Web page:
The new source water and different chemicals used to treat the new source cleaned away the mineral build up inside old piping. The mineral coating protected the lead and copper from leaching into the water. Meanwhile, water from the Flint River is naturally high in corrosive chlorides. Once the protective mineral build up was removed, the more aggressive water started leaching the copper and lead. A combination of treatment changes all combined to create the perfect storm in Flint.
Coagulants are also added to help particle removal. Different blends of these chemicals may also react with piping and other treatment chemicals. These chemicals need to be selected and blended to the requirement of the water.
A water expert analyzes the water and prescribes a treatment, not unlike your healthcare provider. In many areas, multiple sources of water are used and each may require different treatment chemicals and procedures. Furthermore, water quality from a source can change throughout the year based on rainfall, runoff, and the water table in the deep well aquifers. So ongoing analysis and treatment adjustment is required. Certainly having a staff trained and knowledgeable in all the varying conditions is critical.
It’s all piping.
I don’t mean to single out copper tube. I use copper on a regular basis, and it is still the main piping material for plumbing and hydronic installations.
All piping materials can have problems with water and the chemicals used to treat it. Brass has been known to zincify under aggressive water conditions. Early PEX systems were sensitive to constant recirculation of hot chlorinated or super-chlorinated water. The PVC piping in my former pool filtration became brittle after 10 years in service and would shatter like glass. There are questions about the plasticizer components leaching from plastic or composite piping.
If you’re on a regulated public water system, you should have access to their testing data. At some point, it takes an expert or chemist to understand the chemicals and reactions they have with one another and your piping material.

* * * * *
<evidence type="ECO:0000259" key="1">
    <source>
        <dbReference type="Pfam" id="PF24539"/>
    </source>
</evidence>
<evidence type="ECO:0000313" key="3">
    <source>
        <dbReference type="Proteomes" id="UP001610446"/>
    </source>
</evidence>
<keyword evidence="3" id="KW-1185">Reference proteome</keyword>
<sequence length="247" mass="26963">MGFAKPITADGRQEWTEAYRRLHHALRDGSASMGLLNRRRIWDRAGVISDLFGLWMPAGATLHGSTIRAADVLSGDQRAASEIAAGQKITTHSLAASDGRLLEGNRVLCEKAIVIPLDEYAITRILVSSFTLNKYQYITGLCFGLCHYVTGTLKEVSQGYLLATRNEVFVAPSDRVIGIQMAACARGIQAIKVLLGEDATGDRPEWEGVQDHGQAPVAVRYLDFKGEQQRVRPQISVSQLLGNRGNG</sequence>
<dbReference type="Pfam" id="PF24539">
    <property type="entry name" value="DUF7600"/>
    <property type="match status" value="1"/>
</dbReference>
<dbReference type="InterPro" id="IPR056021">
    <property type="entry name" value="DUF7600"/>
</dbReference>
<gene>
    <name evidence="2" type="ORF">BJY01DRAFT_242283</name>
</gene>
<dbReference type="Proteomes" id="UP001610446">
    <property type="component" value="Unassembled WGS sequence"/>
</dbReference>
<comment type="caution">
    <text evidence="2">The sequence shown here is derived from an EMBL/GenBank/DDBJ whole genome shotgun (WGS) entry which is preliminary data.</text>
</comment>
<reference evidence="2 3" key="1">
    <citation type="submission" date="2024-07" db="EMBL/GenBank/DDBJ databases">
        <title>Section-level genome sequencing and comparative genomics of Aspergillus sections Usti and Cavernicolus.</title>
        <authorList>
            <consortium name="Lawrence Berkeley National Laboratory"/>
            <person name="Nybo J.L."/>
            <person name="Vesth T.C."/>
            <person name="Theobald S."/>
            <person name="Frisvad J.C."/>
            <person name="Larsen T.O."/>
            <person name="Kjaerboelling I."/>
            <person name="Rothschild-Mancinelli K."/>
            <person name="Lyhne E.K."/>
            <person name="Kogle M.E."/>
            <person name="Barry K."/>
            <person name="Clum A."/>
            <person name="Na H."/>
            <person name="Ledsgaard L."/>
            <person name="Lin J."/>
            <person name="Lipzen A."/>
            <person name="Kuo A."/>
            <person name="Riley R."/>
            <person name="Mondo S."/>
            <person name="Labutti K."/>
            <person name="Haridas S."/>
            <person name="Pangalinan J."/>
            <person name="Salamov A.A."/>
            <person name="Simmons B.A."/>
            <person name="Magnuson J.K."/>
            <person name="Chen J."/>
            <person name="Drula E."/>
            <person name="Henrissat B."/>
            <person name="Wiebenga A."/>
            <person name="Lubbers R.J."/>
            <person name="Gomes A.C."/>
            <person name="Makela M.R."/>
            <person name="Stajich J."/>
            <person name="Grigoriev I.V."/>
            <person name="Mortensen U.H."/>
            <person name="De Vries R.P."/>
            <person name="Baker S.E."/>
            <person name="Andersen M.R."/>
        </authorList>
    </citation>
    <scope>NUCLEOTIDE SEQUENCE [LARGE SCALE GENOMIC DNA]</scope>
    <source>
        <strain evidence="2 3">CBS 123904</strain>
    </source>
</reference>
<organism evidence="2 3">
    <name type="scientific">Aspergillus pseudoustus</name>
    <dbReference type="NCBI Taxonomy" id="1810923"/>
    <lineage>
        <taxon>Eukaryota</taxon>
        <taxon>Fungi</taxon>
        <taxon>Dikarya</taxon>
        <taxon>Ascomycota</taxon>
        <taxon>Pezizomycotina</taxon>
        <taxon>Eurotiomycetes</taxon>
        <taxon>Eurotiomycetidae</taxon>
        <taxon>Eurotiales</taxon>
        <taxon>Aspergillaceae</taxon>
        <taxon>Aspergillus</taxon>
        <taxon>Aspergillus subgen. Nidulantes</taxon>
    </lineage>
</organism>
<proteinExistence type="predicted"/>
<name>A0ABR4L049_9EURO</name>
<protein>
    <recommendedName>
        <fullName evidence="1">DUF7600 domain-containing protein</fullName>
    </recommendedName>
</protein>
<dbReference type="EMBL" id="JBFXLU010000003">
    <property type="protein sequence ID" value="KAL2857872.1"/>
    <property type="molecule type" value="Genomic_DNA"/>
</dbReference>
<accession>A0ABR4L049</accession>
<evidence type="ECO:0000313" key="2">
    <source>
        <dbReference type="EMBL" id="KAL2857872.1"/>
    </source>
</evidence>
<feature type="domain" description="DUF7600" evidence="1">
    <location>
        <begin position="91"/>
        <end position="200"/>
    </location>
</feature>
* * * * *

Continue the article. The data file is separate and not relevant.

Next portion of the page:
If you are concerned or are having failures in your piping systems, find an independent lab to perform a test. The University of Michigan got involved in the Flint crisis and did some excellent forensic work.
Keep in mind that most any undesirable water issue can be treated and mitigated. I have seen sewer treatment plants provide drinking quality water at their discharge. When I lived with publically treated water, I always added a taste and odor filter to my drinking water taps. Chlorinated tea and coffee does have a unique and unusual taste, to me at least.
Also, take into account the people responsible for the chemical use at the plant and the condition of the dosing equipment. I would hope there is an ongoing educational program for the people involved in public water business.
This all makes me wonder if the perfect piping material yet exists for all the known, unknown, current and upcoming qualities of water.
I recall working with my dad as a plumbing apprentice many moons ago. We did the plumbing for a new home on the shore of Lake Erie and the homeowner wanted all galvanized water.